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Looking for Maths Weekly Plans...?

Ruth Merttens By Ruth Merttens

Find the maths weekly plans by looking for the orange button that says 'weekly plans' on the short blocks page for your year group.

The Weekly Plans and the Shorter Blocks share an approach where topics are revisited frequently and each skill set is built up in smaller increments. Some advantages of this approach are that children are less likely to forget things and also pre-requisite skills are more likely to have been covered in each area. Since the Shorter Blocks and the Weekly Plans share this pedagogy, we suggest that any teachers using the latter have a close look at the Shorter Blocks. These have some benefits as well as preserving a spiral curriculum.

Shorter Blocks are new – they present a wealth of materials not available in the Weekly Plans including practice specifically tailored to mastery, and reasoning and problem solving tasks and assessments. There is help for pre-teaching or support groups, a document outlining likely misconceptions as well as PowerPoint presentations for every day’s teaching, should teachers elect to use them. And as always with Hamilton, all the teaching materials are adaptable so that they can be amended to suit each particular class’s needs. Shorter Blocks are certainly worth a look before downloading the Weekly Plans.

The NNS in 1996 encompassed a spiral curriculum which comprised a fairly tight spiral where topics were taught in shorter bursts and mostly revisited twice a term at least. This avoided 3 complications which arise when teaching from long blocks.

  • The Forgetting Curve – children forget things, and this si especially true when we leave a long gap between topics. How can we be certain that children will remember what we have taught them about subtracting 3-digit numbers if it is a whole term – maybe four months – until they meet this topic again? Efficient teaching involves revisiting at the point where children start to forget more than 10-15% of what we taught them.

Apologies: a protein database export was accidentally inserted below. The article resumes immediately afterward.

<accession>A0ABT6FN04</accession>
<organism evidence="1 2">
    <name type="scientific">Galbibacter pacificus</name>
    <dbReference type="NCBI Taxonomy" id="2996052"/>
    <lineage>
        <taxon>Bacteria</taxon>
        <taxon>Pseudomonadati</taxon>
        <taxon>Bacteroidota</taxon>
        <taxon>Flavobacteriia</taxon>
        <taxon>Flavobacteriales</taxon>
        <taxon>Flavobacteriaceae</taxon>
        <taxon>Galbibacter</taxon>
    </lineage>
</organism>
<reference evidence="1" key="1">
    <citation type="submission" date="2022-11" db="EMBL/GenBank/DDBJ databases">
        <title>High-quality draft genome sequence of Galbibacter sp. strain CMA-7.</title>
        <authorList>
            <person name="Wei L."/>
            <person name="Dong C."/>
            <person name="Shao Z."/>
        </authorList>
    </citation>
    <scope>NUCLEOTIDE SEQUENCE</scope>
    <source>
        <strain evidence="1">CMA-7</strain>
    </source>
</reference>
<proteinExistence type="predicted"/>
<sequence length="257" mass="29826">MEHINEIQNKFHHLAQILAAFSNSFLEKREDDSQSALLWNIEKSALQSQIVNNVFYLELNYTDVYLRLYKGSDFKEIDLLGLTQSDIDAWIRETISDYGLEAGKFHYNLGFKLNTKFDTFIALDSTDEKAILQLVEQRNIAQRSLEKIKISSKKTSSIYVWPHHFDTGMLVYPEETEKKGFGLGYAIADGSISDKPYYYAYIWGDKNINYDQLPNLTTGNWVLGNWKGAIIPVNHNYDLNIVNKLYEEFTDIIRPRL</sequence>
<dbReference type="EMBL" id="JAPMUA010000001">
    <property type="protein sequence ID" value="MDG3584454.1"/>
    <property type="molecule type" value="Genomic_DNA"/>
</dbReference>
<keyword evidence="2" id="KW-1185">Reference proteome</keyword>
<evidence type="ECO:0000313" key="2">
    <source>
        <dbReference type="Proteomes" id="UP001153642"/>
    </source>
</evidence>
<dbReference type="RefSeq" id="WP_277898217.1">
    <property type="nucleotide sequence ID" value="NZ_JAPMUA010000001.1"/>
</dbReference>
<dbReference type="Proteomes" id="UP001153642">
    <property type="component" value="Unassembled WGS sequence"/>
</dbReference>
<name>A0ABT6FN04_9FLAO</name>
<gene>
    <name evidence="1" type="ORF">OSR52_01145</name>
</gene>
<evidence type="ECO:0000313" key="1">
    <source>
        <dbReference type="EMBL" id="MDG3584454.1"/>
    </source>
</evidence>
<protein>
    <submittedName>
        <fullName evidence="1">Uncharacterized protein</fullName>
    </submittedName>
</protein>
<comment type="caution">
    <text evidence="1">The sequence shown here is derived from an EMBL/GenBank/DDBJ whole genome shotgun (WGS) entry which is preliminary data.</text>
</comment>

• Pre-requisite skills – Take Y5 as an example: If we have a Block on Multiplication/Division and a Block on Decimals and Fractions, which should we teach first? If we teach Multiplication/Division first, then it is hard to give remainders as fractions or decimals, as we have not yet studied these. If we teach Decimals and Fractions first, then it will be hard to teach the central concept of equivalent fractions without having studied factors and multiples. Teaching shorter blocks or weekly plans avoids such dilemmas, as we teach multiples and factors, then equivalent fractions, then division with remainders as fractions. And this issue arises again and again when teaching long blocks.
  • Boredom and efficiency – teaching 5 or 6 weeks on decimals and fractions in Y5 is likely to cause not just the children but the teacher to lose the will to live. Also, there is a strong argument to be made that teaching some of a difficult subject, leaving it to ‘settle-in’ for a while and then returning to teach it some more is a far more efficient strategy. In the interim between the two ‘bites’, children have become more mature and may be ready to understand what was previously too hard for them.